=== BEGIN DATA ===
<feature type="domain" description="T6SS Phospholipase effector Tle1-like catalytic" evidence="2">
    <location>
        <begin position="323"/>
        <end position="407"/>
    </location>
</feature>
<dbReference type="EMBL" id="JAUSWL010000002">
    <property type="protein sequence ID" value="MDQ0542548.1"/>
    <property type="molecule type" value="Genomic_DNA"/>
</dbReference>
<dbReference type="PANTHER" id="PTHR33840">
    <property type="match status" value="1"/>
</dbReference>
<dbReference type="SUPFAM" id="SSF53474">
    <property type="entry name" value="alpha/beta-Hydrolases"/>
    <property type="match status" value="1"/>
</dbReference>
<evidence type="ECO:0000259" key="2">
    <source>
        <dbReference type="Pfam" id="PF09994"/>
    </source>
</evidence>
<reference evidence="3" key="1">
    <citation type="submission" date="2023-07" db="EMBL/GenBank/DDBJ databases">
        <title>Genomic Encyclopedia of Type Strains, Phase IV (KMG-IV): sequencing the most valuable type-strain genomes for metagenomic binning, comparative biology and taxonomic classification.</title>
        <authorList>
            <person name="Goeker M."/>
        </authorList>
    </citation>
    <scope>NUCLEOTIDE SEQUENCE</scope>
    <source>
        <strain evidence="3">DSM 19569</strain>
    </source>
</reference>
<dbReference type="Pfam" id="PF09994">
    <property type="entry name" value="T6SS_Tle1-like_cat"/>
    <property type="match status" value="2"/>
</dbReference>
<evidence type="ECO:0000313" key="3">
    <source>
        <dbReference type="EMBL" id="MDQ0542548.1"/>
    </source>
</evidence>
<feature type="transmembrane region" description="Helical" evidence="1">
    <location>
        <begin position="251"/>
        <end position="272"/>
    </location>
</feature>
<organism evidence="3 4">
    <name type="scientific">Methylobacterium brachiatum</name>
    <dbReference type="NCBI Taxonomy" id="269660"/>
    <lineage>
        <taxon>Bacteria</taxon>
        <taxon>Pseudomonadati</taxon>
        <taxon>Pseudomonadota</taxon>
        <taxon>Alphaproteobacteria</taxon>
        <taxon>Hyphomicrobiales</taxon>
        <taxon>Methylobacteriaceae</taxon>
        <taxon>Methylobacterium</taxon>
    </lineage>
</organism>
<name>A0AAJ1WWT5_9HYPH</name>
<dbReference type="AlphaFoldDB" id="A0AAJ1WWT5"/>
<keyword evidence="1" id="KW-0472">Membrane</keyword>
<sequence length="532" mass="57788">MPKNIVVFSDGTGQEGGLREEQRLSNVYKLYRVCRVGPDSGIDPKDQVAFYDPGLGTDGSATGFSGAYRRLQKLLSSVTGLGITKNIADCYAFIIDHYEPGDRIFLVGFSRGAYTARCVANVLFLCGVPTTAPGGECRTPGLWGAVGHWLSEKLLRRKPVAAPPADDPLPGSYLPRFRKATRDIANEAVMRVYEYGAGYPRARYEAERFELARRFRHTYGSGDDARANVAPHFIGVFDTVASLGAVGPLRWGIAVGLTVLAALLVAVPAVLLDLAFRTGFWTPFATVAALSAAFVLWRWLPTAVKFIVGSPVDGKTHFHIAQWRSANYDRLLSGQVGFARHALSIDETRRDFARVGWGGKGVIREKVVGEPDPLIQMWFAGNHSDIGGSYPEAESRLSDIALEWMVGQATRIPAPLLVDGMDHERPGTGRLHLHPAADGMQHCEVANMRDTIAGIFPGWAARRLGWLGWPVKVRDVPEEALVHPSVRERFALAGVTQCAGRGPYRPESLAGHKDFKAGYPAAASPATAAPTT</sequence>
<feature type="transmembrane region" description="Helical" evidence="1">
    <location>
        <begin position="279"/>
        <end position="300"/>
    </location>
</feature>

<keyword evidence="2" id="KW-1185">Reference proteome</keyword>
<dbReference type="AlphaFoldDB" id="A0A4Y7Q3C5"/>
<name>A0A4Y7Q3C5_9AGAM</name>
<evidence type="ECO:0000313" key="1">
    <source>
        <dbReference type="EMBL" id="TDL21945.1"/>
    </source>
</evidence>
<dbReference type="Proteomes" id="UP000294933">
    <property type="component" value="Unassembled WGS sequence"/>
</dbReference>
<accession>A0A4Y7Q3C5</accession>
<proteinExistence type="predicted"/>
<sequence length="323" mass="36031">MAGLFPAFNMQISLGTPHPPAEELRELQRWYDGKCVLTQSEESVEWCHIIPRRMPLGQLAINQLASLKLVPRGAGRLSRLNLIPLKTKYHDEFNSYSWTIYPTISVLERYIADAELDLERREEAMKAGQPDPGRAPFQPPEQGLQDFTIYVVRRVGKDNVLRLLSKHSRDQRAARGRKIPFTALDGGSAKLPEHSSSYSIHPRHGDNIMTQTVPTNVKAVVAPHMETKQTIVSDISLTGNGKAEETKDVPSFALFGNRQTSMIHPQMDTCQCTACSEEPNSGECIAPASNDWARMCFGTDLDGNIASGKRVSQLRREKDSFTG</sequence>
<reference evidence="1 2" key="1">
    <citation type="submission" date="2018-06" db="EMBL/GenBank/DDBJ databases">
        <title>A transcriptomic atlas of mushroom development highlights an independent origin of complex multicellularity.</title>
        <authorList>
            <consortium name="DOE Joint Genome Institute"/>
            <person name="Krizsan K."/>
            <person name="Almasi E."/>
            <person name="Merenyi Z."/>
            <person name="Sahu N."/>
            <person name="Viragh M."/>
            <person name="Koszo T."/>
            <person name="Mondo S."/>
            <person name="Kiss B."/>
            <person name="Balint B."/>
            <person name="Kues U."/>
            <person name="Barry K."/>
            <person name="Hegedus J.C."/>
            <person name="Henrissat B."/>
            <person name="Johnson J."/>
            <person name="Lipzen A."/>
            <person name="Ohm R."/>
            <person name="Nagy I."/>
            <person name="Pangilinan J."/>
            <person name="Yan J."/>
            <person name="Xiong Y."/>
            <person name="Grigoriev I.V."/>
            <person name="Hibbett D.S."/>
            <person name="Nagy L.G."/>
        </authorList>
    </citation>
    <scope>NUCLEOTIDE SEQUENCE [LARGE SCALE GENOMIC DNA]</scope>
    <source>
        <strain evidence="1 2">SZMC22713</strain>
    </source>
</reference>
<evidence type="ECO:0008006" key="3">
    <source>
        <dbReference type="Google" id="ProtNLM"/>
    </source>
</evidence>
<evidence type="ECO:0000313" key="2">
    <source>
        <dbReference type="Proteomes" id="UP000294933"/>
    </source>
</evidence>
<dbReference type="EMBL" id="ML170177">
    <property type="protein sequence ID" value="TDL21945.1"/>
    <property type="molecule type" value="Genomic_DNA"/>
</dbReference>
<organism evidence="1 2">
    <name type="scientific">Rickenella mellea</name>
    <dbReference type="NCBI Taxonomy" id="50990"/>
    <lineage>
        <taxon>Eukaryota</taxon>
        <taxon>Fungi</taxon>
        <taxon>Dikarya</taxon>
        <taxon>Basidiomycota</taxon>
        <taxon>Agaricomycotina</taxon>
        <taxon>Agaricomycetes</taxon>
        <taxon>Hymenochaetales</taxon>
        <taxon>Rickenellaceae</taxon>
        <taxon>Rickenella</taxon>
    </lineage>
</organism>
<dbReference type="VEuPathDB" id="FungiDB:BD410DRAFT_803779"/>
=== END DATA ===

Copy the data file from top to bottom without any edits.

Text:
<feature type="domain" description="T6SS Phospholipase effector Tle1-like catalytic" evidence="2">
    <location>
        <begin position="323"/>
        <end position="407"/>
    </location>
</feature>
<dbReference type="EMBL" id="JAUSWL010000002">
    <property type="protein sequence ID" value="MDQ0542548.1"/>
    <property type="molecule type" value="Genomic_DNA"/>
</dbReference>
<dbReference type="PANTHER" id="PTHR33840">
    <property type="match status" value="1"/>
</dbReference>
<dbReference type="SUPFAM" id="SSF53474">
    <property type="entry name" value="alpha/beta-Hydrolases"/>
    <property type="match status" value="1"/>
</dbReference>
<evidence type="ECO:0000259" key="2">
    <source>
        <dbReference type="Pfam" id="PF09994"/>
    </source>
</evidence>
<reference evidence="3" key="1">
    <citation type="submission" date="2023-07" db="EMBL/GenBank/DDBJ databases">
        <title>Genomic Encyclopedia of Type Strains, Phase IV (KMG-IV): sequencing the most valuable type-strain genomes for metagenomic binning, comparative biology and taxonomic classification.</title>
        <authorList>
            <person name="Goeker M."/>
        </authorList>
    </citation>
    <scope>NUCLEOTIDE SEQUENCE</scope>
    <source>
        <strain evidence="3">DSM 19569</strain>
    </source>
</reference>
<dbReference type="Pfam" id="PF09994">
    <property type="entry name" value="T6SS_Tle1-like_cat"/>
    <property type="match status" value="2"/>
</dbReference>
<evidence type="ECO:0000313" key="3">
    <source>
        <dbReference type="EMBL" id="MDQ0542548.1"/>
    </source>
</evidence>
<feature type="transmembrane region" description="Helical" evidence="1">
    <location>
        <begin position="251"/>
        <end position="272"/>
    </location>
</feature>
<organism evidence="3 4">
    <name type="scientific">Methylobacterium brachiatum</name>
    <dbReference type="NCBI Taxonomy" id="269660"/>
    <lineage>
        <taxon>Bacteria</taxon>
        <taxon>Pseudomonadati</taxon>
        <taxon>Pseudomonadota</taxon>
        <taxon>Alphaproteobacteria</taxon>
        <taxon>Hyphomicrobiales</taxon>
        <taxon>Methylobacteriaceae</taxon>
        <taxon>Methylobacterium</taxon>
    </lineage>
</organism>
<name>A0AAJ1WWT5_9HYPH</name>
<dbReference type="AlphaFoldDB" id="A0AAJ1WWT5"/>
<keyword evidence="1" id="KW-0472">Membrane</keyword>
<sequence length="532" mass="57788">MPKNIVVFSDGTGQEGGLREEQRLSNVYKLYRVCRVGPDSGIDPKDQVAFYDPGLGTDGSATGFSGAYRRLQKLLSSVTGLGITKNIADCYAFIIDHYEPGDRIFLVGFSRGAYTARCVANVLFLCGVPTTAPGGECRTPGLWGAVGHWLSEKLLRRKPVAAPPADDPLPGSYLPRFRKATRDIANEAVMRVYEYGAGYPRARYEAERFELARRFRHTYGSGDDARANVAPHFIGVFDTVASLGAVGPLRWGIAVGLTVLAALLVAVPAVLLDLAFRTGFWTPFATVAALSAAFVLWRWLPTAVKFIVGSPVDGKTHFHIAQWRSANYDRLLSGQVGFARHALSIDETRRDFARVGWGGKGVIREKVVGEPDPLIQMWFAGNHSDIGGSYPEAESRLSDIALEWMVGQATRIPAPLLVDGMDHERPGTGRLHLHPAADGMQHCEVANMRDTIAGIFPGWAARRLGWLGWPVKVRDVPEEALVHPSVRERFALAGVTQCAGRGPYRPESLAGHKDFKAGYPAAASPATAAPTT</sequence>
<feature type="transmembrane region" description="Helical" evidence="1">
    <location>
        <begin position="279"/>
        <end position="300"/>
    </location>
</feature>

<keyword evidence="2" id="KW-1185">Reference proteome</keyword>
<dbReference type="AlphaFoldDB" id="A0A4Y7Q3C5"/>
<name>A0A4Y7Q3C5_9AGAM</name>
<evidence type="ECO:0000313" key="1">
    <source>
        <dbReference type="EMBL" id="TDL21945.1"/>
    </source>
</evidence>
<dbReference type="Proteomes" id="UP000294933">
    <property type="component" value="Unassembled WGS sequence"/>
</dbReference>
<accession>A0A4Y7Q3C5</accession>
<proteinExistence type="predicted"/>
<sequence length="323" mass="36031">MAGLFPAFNMQISLGTPHPPAEELRELQRWYDGKCVLTQSEESVEWCHIIPRRMPLGQLAINQLASLKLVPRGAGRLSRLNLIPLKTKYHDEFNSYSWTIYPTISVLERYIADAELDLERREEAMKAGQPDPGRAPFQPPEQGLQDFTIYVVRRVGKDNVLRLLSKHSRDQRAARGRKIPFTALDGGSAKLPEHSSSYSIHPRHGDNIMTQTVPTNVKAVVAPHMETKQTIVSDISLTGNGKAEETKDVPSFALFGNRQTSMIHPQMDTCQCTACSEEPNSGECIAPASNDWARMCFGTDLDGNIASGKRVSQLRREKDSFTG</sequence>
<reference evidence="1 2" key="1">
    <citation type="submission" date="2018-06" db="EMBL/GenBank/DDBJ databases">
        <title>A transcriptomic atlas of mushroom development highlights an independent origin of complex multicellularity.</title>
        <authorList>
            <consortium name="DOE Joint Genome Institute"/>
            <person name="Krizsan K."/>
            <person name="Almasi E."/>
            <person name="Merenyi Z."/>
            <person name="Sahu N."/>
            <person name="Viragh M."/>
            <person name="Koszo T."/>
            <person name="Mondo S."/>
            <person name="Kiss B."/>
            <person name="Balint B."/>
            <person name="Kues U."/>
            <person name="Barry K."/>
            <person name="Hegedus J.C."/>
            <person name="Henrissat B."/>
            <person name="Johnson J."/>
            <person name="Lipzen A."/>
            <person name="Ohm R."/>
            <person name="Nagy I."/>
            <person name="Pangilinan J."/>
            <person name="Yan J."/>
            <person name="Xiong Y."/>
            <person name="Grigoriev I.V."/>
            <person name="Hibbett D.S."/>
            <person name="Nagy L.G."/>
        </authorList>
    </citation>
    <scope>NUCLEOTIDE SEQUENCE [LARGE SCALE GENOMIC DNA]</scope>
    <source>
        <strain evidence="1 2">SZMC22713</strain>
    </source>
</reference>
<evidence type="ECO:0008006" key="3">
    <source>
        <dbReference type="Google" id="ProtNLM"/>
    </source>
</evidence>
<evidence type="ECO:0000313" key="2">
    <source>
        <dbReference type="Proteomes" id="UP000294933"/>
    </source>
</evidence>
<dbReference type="EMBL" id="ML170177">
    <property type="protein sequence ID" value="TDL21945.1"/>
    <property type="molecule type" value="Genomic_DNA"/>
</dbReference>
<organism evidence="1 2">
    <name type="scientific">Rickenella mellea</name>
    <dbReference type="NCBI Taxonomy" id="50990"/>
    <lineage>
        <taxon>Eukaryota</taxon>
        <taxon>Fungi</taxon>
        <taxon>Dikarya</taxon>
        <taxon>Basidiomycota</taxon>
        <taxon>Agaricomycotina</taxon>
        <taxon>Agaricomycetes</taxon>
        <taxon>Hymenochaetales</taxon>
        <taxon>Rickenellaceae</taxon>
        <taxon>Rickenella</taxon>
    </lineage>
</organism>
<dbReference type="VEuPathDB" id="FungiDB:BD410DRAFT_803779"/>